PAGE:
Home Original Article Prevalence of Hepatitis B Infection Among Healthy Blood Donors in Rangpur, Bangladesh
Original Article

Prevalence of Hepatitis B Infection Among Healthy Blood Donors in Rangpur, Bangladesh

Jobaida Jannat

Assistant Professor Department of Transfusion Medicine Rangpur Medical College

Md Ashekur Rahman

Junior Consultant Department of Cardiology OSD (DGHS), BSMMU, Dhaka

Mufeq Mahmud

Medical Officer Department of Transfusion Medicine Rangpur Medical College Hospital

Md Zia Hayder Bosunia

Assistant Professor Department of Hepatology Rangpur Medical College

Abu Hena Md Shohel Rana

Assistant Professor Department of Gastroenterology Rangpur Medical College

Khousnoor Hanif

HMO Department of Obstetrics & Gynecology Dhaka Medical College Hospital

DOI: https://doi.org/10.3329/jrpmc.v8i1.65059
Keywords: Hepatitis B; Blood Transfusion; Blood Donors; Bangladesh

Background: Transfusion transmitted infection (TTIs) is still an alarming issue associated with blood transfusion, as hepatitis B remains a critical public health concern in a country like Bangladesh. The predisposition of the prevalence of HBsAg infection among healthy blood donors even in a tertiary-level hospital could be a strategy for scheming and observing this problem.

Methods: A cross-sectional study was conducted among all samples of a total of 11,566 units of blood screening for hepatitis B surface antigen at Rangpur Medical College Hospital, Rangpur from January 2021 to December, 2021. The prevalence of HBV infection was measured to observe the trends. Data were collected by non-probability convenient sampling, maintaining inclusion and exclusion criteria. Face-to-face interviews, blood grouping tests, and hepatitis B surface antigen (HBsAg) screening were conducted.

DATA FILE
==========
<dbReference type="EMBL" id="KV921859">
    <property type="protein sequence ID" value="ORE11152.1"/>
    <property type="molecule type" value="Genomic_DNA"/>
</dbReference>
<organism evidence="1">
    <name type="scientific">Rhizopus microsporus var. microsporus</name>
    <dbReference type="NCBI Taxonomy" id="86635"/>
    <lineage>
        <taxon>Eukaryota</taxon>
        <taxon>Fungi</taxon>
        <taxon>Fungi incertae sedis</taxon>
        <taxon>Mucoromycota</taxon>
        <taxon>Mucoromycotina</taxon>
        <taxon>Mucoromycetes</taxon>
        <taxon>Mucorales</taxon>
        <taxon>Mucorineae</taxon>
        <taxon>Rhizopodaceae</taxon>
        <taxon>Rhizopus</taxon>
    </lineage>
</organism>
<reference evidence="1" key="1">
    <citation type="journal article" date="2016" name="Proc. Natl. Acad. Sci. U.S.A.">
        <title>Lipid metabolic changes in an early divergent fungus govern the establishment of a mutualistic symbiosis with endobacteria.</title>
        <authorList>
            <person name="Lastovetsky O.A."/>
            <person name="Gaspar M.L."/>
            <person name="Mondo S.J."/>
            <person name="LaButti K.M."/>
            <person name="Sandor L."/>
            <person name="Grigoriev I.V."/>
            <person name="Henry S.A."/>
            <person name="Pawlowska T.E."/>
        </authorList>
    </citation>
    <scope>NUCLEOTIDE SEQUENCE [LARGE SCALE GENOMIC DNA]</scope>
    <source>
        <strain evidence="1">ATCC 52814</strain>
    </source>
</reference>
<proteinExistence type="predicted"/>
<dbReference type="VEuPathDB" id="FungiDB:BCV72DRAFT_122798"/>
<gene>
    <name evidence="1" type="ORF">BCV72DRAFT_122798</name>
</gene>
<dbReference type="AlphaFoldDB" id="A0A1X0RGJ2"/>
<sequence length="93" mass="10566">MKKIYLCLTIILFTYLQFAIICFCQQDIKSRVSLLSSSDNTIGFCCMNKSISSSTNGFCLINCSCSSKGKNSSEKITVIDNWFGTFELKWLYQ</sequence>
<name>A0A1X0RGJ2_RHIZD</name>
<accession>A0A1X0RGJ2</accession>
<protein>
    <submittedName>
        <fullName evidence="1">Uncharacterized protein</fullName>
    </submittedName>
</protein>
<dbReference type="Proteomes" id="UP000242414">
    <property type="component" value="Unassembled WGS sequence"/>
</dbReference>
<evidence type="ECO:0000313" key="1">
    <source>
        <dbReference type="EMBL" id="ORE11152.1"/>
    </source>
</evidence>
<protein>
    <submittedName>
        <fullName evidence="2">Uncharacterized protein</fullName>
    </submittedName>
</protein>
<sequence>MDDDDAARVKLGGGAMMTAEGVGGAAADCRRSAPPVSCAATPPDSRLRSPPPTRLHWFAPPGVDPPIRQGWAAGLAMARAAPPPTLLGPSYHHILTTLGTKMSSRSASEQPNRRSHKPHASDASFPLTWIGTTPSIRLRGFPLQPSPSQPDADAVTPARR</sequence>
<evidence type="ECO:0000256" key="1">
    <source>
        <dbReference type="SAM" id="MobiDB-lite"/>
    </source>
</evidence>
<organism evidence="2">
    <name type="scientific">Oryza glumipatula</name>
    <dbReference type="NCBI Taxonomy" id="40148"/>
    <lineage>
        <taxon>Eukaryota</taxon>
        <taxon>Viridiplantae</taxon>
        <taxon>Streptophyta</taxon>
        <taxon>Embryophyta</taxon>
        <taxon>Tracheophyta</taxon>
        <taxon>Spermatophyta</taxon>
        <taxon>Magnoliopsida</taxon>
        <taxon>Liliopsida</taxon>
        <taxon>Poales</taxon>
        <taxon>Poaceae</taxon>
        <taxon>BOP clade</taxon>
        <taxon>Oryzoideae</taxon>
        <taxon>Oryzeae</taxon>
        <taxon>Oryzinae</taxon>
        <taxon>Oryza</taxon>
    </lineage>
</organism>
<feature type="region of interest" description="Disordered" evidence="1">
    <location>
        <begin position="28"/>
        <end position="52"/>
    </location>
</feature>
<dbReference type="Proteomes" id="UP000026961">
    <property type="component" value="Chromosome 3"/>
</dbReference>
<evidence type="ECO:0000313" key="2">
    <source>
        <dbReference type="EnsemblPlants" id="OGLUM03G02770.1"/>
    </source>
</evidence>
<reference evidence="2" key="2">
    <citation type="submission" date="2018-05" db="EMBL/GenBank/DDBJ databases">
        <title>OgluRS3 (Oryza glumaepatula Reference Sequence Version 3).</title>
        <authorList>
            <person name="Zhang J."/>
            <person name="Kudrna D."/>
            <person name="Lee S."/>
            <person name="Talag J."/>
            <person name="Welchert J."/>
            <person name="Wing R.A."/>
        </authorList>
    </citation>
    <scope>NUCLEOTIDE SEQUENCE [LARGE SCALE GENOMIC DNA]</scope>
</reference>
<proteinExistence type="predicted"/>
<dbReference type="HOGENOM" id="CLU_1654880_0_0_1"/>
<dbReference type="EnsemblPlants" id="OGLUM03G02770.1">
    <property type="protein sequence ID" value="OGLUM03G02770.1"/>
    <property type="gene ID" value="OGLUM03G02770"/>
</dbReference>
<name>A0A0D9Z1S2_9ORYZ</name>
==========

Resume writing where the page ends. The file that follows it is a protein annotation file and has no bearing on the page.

Results: About 66% of the blood donors were between 18 and 30 years of age, and 89.6% of them were males. All the donors were replacement donors who came voluntarily. The overall seroprevalence rate of HBV among all healthy blood donors was 1.09%. About 98.4% of HBsAg-positive blood donors were males and only 1.6% were female. Hepatitis B infection was more prevalent in the 28–36 years age group and least prevalent among those older than 48 years of age.

Conclusion: The decreasing trend in the prevalence of HBV infection might be the result of improvement in donor recruitment and selection, built-up awareness, proper TTIs screening, HBV vaccination and possibly decreasing HBV infection prevalence in the general population.

J Rang Med Col. March 2023; Vol. 8, No. 2:49-52

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